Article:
If you read last week’s article, you likely recall me talking about just how much I hate box squats. Well, today, we’re talking about the one thing I hate more than box squats: the smith machine!
The day SoCal Powerlifting gets a smith machine is the day I quit. Now, if you’re reading an article on socalPOWERLIFTING.net, you likely know enough about powerlifting for me to skip over the conversation of whether or not your smith machine PRs count for anything (they don’t). So I’ll leave it at this: you can probably do more weight on the smith machine than you can on a real barbell. The catch? So can everyone else, and literally no one cares.
So, do I hate the smith machine just because it’s easier? Of course not. This is powerlifting. The sport of arching on the bench and pulling ultra wide stance sumo.
My beef with the smith machine has nothing to do with “cheating.” Powerlifters cheat however we can to lift as much weight as possible.
No, I hate the smith machine because it fucking sucks. Let’s talk about why:
One of the most common complaints against the smith machine is that it locks you into a specific range of motion, increasing injury risk. I agree with this critique whole-heartedly.
Defenders of the smith machine will argue that this is the case with all machines, including those beloved by powerlifters such as the leg press, hack squat, chest supported row, etc. While they do have a point, there’s one key difference. Most of these machines support the back, but the smith machine does not.
At the very least, most machines don’t encourage the user to round or arch their backs in accordance with the machine’s set movement pattern. But when used for squats or deadlifts, the smith machine can often encourage this rounding or arching depending on a lifter’s build, foot positioning, etc. all while the spine is under load.
In theory, beginners should be perfect candidates for the smith machine, but in reality that’s not the case.
Since beginners generally have the least amount of proprioception (body awareness), they’re extremely likely to arch or round their backs a ton at first. Without a neutral spine, the risk of injury skyrockets from the shearing forces created in the arched or rounded positions.
Although it may seem like the smith machine’s rigid bar path would encourage a neutral spine, it doesn’t. Instead, it deprives the beginner the chance to “feel” how a neutral spine will help, because no matter how they stand, the bar path doesn’t change.
In other words, it doesn’t teach beginners how to squat. It teaches them how to smith machine squat, and as soon as you switch ‘em to free weight squats the form all goes to shit.
While I’m far from a big proponent of “functional training” (when the hell are you going to need to flip a 500 lbs tire in your day to day life?), there is something to getting away from strictly machine training.
Stabilization is one of the instagram fitness world’s favorite buzzwords, but it’s become a cliche for a reason. While I’ll never recommend lifting weights on an upside down bosu ball, I’m a huge proponent of strengthening core stability through proper barbell work.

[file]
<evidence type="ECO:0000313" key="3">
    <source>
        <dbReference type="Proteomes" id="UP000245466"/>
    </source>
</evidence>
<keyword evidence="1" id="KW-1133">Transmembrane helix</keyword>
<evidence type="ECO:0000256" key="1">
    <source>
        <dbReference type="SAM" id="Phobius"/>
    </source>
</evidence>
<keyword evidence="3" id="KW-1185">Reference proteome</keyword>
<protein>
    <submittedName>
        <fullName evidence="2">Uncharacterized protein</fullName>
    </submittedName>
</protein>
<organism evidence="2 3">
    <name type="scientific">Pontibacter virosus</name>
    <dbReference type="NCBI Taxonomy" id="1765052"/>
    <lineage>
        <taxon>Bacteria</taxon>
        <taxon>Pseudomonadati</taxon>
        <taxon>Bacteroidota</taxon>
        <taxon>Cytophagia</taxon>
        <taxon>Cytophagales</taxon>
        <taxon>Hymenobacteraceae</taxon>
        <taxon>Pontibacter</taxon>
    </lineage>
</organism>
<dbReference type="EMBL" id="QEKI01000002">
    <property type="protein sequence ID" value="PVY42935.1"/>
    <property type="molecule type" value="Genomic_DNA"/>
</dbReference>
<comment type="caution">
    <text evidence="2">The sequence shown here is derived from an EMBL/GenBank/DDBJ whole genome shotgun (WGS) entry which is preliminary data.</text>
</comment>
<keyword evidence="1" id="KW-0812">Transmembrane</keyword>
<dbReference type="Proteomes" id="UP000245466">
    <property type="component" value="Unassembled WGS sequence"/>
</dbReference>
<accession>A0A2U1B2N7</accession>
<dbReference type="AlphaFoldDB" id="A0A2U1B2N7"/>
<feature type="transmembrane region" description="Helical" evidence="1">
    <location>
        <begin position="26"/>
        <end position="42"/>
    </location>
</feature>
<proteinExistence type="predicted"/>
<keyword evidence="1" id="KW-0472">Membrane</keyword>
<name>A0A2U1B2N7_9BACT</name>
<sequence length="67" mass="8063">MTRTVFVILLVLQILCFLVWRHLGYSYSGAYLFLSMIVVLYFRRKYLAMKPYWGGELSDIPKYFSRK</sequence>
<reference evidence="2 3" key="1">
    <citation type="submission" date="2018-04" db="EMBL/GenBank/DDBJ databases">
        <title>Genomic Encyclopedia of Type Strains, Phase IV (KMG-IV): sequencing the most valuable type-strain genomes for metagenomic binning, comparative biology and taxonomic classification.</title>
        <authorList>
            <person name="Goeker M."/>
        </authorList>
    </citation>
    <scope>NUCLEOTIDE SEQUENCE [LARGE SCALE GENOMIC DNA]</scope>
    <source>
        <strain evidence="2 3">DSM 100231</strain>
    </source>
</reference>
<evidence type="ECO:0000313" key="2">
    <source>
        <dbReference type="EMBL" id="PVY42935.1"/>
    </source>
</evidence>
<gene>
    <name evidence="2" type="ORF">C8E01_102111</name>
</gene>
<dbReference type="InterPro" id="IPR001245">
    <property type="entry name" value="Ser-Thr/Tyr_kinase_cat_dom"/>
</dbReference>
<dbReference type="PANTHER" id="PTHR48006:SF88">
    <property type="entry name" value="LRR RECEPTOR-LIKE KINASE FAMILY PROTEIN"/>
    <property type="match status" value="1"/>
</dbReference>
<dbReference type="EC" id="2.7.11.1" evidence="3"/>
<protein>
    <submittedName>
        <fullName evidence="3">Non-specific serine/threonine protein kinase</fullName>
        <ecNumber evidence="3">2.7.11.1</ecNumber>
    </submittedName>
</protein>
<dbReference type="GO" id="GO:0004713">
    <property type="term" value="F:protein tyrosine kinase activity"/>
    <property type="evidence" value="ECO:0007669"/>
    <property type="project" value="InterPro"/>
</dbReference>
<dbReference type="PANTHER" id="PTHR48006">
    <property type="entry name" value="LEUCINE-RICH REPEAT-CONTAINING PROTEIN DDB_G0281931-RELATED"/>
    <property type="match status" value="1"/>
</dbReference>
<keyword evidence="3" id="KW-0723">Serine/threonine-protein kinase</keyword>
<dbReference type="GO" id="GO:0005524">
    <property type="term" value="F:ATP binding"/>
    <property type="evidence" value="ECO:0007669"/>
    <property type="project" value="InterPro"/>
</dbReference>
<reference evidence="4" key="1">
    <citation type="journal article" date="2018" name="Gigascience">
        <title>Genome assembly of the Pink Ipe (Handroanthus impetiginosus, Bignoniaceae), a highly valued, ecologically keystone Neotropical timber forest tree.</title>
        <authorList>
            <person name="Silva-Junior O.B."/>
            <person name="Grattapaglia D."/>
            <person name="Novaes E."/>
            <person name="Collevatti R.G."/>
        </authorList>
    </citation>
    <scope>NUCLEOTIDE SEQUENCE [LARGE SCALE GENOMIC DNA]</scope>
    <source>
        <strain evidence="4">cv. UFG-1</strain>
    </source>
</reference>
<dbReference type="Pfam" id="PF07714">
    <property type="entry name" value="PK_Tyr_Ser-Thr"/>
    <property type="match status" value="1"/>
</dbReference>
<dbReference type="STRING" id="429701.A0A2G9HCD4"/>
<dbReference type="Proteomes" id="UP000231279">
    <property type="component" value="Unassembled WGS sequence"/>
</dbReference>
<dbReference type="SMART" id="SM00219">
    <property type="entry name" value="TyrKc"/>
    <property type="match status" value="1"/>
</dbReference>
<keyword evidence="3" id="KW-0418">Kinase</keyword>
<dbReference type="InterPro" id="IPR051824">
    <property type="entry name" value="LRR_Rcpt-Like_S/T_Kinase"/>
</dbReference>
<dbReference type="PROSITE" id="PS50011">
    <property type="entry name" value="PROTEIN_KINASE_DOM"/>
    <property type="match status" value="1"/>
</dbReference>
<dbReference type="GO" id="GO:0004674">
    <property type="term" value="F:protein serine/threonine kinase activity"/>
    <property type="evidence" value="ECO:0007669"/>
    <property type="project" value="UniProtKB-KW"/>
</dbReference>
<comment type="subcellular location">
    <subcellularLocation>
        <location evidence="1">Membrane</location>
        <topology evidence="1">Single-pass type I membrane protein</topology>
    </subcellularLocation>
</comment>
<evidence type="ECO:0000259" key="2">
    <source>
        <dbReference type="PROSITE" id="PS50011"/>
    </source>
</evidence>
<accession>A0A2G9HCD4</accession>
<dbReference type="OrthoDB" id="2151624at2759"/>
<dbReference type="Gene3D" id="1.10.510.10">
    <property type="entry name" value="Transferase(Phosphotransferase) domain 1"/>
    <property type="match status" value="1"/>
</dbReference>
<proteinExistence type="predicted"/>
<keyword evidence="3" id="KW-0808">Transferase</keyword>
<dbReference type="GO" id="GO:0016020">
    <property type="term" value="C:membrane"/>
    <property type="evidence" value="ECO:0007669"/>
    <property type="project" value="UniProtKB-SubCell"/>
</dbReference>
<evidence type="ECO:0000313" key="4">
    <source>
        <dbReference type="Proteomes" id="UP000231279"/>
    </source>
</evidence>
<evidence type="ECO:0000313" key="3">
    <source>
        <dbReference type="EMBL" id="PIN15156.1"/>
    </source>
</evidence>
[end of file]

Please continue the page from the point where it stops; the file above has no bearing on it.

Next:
Free weight barbell movements have a much greater impact on your back/core strength. They make you use your core muscles in order to maintain balance. As a result, they strongly reduce the risk of you injuring yourself outside of the gym from a basic task like bending over to pick something up.
Traditional barbell work is also less likely to create imbalances as, while the movement is still obviously repetitive, it will also expose weaknesses naturally (i.e. a weak lower back will round) while the smith machine will hide and possibly further advance these imbalances.
Without the wide range of motion you get from free weight exercises, you aren’t getting the same “total body” muscle activation. Even perfect squat technique in a smith machine means you’re only stressing specific muscle fibers over and over again, instead of working the much wider variety of fibers involved in traditional barbell movements.
Advocates of the smith machine will argue that this can be a good thing as it will cause the fibers used to develop at a faster rate due to these specific fibers bearing all of the stress on their own. That may be true, but it also means you’d need to work in a ton of other exercises to get the same benefits you would from a barbell.
This is similar to the reasoning of why the barbell squat is significantly more beneficial than a leg press. It’s not that the actual piece of equipment is that bad in and of itself; it’s just that there are so many other better options. You simply get more bang for your buck with a traditional barbell movement, all with a lower injury risk and better carryover to competition movements as well as day to day tasks.
This point is a bit obvious, and there’s not much to say, but it’s still worth noting. Obviously, the set movement pattern of the smith machine will massively reduce the carryover of the smith machine to any of the competition movements for powerlifters. This alone is reason enough for the smith machine to be absent from any decent strength training program, besides maybe some light accessory work such as a smith machine shoulder press.
Of course, there are situations where a smith machine’s the best you can do. Not everyone can get a proper power rack for their home gym, after all. If you’re limited on space, it might make more sense than having a separate squat rack and flat bench. Still, a combo rack would serve you better if it’s a space problem.
How do you feel about the smith machine? Do you love it, or do you agree with me? Let us know over on IG.